Ho-Ho-No…. Can’t remember what’s on your holiday shopping list? You’re not alone: Even Santa has to check his list twice!
But, if you are having trouble remembering ingredients from the cookie recipe you just read, you may be dealing with short-term memory loss.
You can think of short-term memory, also called working memory, as your brain’s version of a sticky note. It helps you remember where you put your keys, what you ate for breakfast, the name of the person you just met, and the date and time of the appointment you just scheduled. This kind of information disappears quickly unless you take steps to push it into your long-term memory. This is why good teachers engage as much of the brain as possible in the learning process. We remember things better when we repeat them, sing them, write them down, draw pictures about them, act them out, etc.
One of our patients once confided, “My memory is very good, it’s just short.” This is because he was having increasing difficulty moving information from his short-term to his long-term memory. Common symptoms of mild short-term memory loss include:
Noticing these symptoms with increasing frequency, some people begin to panic, fearing they have Alzheimer’s dementia. Others chalk the symptoms up to “age.” Very often, neither one is the culprit. Stunningly, experts have found that up to half of patients diagnosed with Alzheimer’s don’t really have it! Moreover, experts say that brain function and memory should be as good in your 90s as they were in your 20s.
If you aren’t feeling as sharp as you were a few decades ago, a painless, comprehensive test in our Moab office can tell us which parts of your brain are not functioning as well as they should. This “brain map” can help us understand what is really going wrong and how to fix it.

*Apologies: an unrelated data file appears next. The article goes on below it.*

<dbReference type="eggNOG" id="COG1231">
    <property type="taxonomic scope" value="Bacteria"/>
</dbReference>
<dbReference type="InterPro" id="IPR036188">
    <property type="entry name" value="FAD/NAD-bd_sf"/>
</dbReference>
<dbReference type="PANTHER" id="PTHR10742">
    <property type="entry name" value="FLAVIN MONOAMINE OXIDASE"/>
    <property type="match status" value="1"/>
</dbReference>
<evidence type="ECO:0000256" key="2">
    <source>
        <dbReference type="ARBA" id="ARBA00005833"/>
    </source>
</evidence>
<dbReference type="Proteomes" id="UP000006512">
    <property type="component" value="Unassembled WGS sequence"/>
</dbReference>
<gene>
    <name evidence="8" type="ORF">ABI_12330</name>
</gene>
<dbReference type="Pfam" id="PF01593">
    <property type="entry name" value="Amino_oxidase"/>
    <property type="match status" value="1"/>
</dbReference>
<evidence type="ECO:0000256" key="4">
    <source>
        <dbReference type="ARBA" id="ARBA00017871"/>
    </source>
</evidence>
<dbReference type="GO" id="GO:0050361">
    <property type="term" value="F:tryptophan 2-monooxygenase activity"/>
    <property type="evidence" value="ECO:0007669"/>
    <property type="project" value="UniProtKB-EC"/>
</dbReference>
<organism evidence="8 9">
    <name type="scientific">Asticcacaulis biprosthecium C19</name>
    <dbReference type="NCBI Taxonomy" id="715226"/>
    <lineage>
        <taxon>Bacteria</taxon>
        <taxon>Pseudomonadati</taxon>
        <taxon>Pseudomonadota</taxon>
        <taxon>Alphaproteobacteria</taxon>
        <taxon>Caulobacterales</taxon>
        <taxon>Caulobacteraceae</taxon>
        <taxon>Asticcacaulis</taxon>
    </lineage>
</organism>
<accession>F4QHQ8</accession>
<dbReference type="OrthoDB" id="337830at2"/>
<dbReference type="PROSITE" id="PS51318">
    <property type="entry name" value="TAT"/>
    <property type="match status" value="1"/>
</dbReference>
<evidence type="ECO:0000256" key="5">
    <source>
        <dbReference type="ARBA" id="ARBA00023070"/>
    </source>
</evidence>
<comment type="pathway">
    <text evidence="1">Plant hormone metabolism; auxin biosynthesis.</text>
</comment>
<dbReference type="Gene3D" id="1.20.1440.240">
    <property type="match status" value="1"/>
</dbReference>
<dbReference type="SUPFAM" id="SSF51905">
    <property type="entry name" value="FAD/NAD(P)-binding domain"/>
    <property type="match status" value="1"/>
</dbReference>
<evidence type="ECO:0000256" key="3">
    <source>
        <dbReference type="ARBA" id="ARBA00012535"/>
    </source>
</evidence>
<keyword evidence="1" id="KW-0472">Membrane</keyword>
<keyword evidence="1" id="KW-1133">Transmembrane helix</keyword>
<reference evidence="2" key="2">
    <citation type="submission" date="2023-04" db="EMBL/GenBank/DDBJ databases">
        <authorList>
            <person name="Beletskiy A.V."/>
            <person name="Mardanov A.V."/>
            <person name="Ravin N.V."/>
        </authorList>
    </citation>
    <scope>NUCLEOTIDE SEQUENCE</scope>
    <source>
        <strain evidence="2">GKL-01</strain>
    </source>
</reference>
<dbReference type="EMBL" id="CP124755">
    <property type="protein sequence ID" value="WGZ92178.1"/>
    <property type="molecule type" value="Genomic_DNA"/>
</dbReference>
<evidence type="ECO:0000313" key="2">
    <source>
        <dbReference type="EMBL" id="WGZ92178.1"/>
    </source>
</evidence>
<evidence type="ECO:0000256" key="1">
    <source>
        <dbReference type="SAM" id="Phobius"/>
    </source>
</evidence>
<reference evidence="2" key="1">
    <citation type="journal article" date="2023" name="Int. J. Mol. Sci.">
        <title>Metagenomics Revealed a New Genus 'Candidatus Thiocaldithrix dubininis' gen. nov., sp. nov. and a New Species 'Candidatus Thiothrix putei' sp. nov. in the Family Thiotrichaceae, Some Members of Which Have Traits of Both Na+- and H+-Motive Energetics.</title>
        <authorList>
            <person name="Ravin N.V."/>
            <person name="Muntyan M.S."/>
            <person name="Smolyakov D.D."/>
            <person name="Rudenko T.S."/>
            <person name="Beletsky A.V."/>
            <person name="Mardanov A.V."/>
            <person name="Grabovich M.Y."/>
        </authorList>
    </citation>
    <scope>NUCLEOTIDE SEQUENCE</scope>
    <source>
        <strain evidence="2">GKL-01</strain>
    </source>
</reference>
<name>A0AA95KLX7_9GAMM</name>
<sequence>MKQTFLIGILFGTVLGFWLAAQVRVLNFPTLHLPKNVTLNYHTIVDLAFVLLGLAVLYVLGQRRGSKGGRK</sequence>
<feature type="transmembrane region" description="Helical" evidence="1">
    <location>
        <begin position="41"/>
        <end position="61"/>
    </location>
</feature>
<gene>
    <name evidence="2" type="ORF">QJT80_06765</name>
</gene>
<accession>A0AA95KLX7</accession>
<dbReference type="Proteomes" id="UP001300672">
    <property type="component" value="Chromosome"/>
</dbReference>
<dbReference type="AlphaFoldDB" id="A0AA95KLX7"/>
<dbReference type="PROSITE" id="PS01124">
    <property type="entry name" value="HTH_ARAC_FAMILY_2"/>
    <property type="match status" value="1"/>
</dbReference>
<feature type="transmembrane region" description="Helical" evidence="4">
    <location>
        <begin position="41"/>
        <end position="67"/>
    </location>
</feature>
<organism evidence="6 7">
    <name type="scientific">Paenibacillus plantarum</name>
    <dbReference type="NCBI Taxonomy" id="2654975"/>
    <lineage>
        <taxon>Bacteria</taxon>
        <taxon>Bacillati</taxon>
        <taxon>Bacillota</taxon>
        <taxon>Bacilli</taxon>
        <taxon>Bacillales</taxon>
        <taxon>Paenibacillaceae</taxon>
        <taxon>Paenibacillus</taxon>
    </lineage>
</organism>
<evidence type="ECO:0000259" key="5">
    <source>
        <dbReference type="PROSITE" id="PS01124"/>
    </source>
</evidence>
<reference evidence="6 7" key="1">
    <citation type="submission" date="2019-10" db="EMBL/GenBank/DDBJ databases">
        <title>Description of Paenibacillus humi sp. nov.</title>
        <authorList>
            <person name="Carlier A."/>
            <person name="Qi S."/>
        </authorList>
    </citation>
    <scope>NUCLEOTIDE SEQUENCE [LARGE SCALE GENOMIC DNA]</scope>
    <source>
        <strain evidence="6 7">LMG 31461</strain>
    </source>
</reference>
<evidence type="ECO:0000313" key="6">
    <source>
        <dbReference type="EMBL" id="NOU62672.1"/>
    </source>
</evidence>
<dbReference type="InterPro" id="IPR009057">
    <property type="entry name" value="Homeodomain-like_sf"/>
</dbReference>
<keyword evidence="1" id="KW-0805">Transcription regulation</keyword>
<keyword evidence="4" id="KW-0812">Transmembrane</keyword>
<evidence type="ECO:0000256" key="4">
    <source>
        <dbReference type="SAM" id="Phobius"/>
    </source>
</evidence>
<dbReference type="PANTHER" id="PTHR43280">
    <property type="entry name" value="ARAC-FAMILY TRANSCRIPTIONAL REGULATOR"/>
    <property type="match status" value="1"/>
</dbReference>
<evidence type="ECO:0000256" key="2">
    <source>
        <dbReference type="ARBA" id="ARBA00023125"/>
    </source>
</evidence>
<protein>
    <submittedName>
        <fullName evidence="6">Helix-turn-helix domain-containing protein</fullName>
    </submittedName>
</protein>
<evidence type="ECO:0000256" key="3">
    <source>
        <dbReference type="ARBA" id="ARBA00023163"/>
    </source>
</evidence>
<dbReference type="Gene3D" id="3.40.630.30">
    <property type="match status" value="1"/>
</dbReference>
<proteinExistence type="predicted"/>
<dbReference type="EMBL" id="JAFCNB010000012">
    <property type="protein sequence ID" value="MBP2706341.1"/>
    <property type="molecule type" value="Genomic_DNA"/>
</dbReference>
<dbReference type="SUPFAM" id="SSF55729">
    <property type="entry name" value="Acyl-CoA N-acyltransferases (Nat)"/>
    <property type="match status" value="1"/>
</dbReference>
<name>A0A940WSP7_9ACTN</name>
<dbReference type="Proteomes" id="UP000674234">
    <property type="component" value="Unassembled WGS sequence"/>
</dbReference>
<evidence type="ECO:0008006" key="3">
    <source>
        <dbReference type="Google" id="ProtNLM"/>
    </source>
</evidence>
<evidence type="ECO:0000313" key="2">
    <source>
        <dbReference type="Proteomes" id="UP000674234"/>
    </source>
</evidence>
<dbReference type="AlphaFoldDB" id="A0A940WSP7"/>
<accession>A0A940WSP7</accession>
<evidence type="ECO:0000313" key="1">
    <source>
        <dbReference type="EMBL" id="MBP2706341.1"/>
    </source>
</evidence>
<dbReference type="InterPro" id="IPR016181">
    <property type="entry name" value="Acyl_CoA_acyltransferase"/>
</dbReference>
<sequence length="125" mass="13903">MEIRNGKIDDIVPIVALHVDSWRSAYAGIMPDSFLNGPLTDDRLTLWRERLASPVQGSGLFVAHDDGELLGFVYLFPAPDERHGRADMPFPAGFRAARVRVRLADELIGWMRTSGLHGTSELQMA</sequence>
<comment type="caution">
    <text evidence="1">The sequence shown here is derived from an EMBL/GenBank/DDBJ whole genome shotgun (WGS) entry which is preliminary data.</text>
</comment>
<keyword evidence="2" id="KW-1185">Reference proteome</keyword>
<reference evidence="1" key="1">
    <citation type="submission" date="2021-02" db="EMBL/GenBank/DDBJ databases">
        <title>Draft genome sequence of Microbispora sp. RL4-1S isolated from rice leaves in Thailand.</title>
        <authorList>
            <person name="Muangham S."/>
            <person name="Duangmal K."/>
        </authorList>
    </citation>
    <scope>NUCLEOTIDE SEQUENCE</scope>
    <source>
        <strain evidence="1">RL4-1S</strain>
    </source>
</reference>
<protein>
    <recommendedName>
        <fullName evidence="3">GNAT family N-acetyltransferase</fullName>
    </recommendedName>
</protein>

Contrary to what scientists used to believe, the brain isn’t a stagnant organ that stops developing once a person reaches adulthood. New connections are being made every day as we learn new information, develop new skills, and have new experiences. And we now have a host of natural tools that can actually improve brain function, even in patients with early dementia. Unfortunately, there is currently no drug that has been proven to alter the course of dementia. This is why Consumer Reports could not recommend a single Alzheimer’s drug as a “Best Buy.”
Fortunately, non-drug approaches are demonstrating increasing success with memory loss, but without the risks and side effects that dominate the second half of each drug commercial. In other words, even if your brain map demonstrates a neurodegenerative pattern like Alzheimer’s, there is still a lot you can do to preserve and even improve what you have left.
By contrast, if your brain isn’t working so well due to something other than Alzheimer’s, brain mapping can help us figure out what that is and fix it. Some common reversible causes of memory problems include:
Have you ever heard that? It’s as if age explains everything that ever goes wrong with people. Don’t believe it. No matter how young or old, if you (or a loved one) are concerned that you might not be firing on all cylinders, don’t think for a moment that it’s because you’re just getting older. Don’t let your doctor give you that line, either. Call us for a comprehensive evaluation and recommendations for improved brain function. Your life—and quality of life—actually depend on it.
To your brain health,
Ray Andrew, MD